Of course, the structure in which you work is almost as crucial as your location. You’ll need to locate a location that meets your requirements.
- Dimensions: Will all of your equipment and personnel fit and function comfortably?
- Floorplan: Do you want something long and thin or something more square? Will customers and employees be able to easily move around?
- Structural integrity: Is the insulation and windows energy efficient? Is there any dampness or mold? Is it possible that the structure will flood if it rains?
- Amenities: Do you have a decent staff room and restroom, as well as reliable plumbing, power, heating, and air conditioning?
What does it take to open a barbershop?
A barbershop isn’t exactly a cheap business to start; you’ll have to spend a lot of money on things like rent, employee pay, and equipment. In general, start-up expenditures might range from $5,000 to $50,000 – or even more. The following are the major expenses to consider while starting a barbershop:
You’ll need an electronic point of sale system to accept payments from your clients, which includes:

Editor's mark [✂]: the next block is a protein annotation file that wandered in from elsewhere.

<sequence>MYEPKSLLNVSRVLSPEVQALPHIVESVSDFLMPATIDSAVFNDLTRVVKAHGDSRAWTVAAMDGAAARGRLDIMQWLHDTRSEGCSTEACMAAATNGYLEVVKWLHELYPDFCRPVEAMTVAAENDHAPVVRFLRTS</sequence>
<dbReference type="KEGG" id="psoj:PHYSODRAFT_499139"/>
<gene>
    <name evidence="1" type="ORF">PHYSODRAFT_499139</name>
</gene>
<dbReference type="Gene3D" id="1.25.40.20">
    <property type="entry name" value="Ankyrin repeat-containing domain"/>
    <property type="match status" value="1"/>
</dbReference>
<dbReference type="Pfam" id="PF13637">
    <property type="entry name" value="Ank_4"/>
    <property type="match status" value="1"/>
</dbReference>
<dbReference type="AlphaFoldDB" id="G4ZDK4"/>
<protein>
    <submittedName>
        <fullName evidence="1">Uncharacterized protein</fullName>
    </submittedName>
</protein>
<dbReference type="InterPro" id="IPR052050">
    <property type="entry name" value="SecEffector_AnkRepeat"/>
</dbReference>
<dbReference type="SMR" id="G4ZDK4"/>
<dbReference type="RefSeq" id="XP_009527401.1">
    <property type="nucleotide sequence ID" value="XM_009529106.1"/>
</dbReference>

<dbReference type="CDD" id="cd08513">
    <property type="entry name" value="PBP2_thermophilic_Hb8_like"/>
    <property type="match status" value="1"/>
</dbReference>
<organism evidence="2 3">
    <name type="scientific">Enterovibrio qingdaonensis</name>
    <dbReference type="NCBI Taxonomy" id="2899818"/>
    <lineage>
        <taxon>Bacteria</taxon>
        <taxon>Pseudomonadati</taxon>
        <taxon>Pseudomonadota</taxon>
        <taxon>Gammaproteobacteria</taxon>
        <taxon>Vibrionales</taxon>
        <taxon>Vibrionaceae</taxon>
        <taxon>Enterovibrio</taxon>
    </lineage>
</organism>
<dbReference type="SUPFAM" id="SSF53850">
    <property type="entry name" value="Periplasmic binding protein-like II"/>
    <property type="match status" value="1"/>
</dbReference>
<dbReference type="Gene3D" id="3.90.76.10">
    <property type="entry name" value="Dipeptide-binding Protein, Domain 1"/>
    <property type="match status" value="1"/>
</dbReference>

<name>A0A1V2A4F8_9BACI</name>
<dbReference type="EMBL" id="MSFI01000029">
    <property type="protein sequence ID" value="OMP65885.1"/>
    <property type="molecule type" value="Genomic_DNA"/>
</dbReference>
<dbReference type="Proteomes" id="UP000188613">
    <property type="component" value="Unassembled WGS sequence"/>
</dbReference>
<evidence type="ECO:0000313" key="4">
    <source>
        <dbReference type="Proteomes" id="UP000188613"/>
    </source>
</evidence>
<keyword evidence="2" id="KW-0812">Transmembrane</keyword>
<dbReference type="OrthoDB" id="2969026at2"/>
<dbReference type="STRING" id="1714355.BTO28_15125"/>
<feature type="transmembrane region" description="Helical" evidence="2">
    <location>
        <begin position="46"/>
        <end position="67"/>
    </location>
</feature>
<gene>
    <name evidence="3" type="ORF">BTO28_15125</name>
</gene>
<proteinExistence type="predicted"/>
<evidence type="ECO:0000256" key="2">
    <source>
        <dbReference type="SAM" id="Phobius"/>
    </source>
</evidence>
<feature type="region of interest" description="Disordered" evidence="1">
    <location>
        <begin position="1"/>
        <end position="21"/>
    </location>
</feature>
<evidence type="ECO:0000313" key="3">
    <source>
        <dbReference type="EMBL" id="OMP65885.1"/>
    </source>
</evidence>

- A cash register as well as a monitor
- A barcode scanner (essential if you plan to sell grooming goods in your barbershop);
- A receipt printer; and, in some situations
- A credit and debit card reader
You’ll need an EPOS to make this work. While this is normally included with your EPOS system, you may need to purchase or rent it separately in some situations.
To operate your barbershop lawfully, you’ll most likely need to register as a barber and/or your location as a barbershop with your local government authority, as well as receive a license from them. Each local government has its own set of rules, so contact yours to find out exactly what you need to do. You can also inquire about the cost of business rates with your local government. On a side topic, you’ll need a license from Phonographic Performance Limited if you want to play music – or other sound recordings – in your store (PPL). Most local governments will have bylaws requiring barbershops to obtain the appropriate insurance, adhere to health and safety rules, and conduct regular inspections…
As a barber, you’ll need insurance to protect you and your business if a customer files a claim against you after a negative experience at your shop – whether he got chemical burns from a dye, fell over an exposed wire, or hurt himself, or experienced subpar service.
Occupational health and safety
Barbers must be aware of a variety of health and safety issues, including chemical safety, premises safety, hygiene, and electrical safety because they bring hazardous chemicals and sharp tools into such close contact with clients.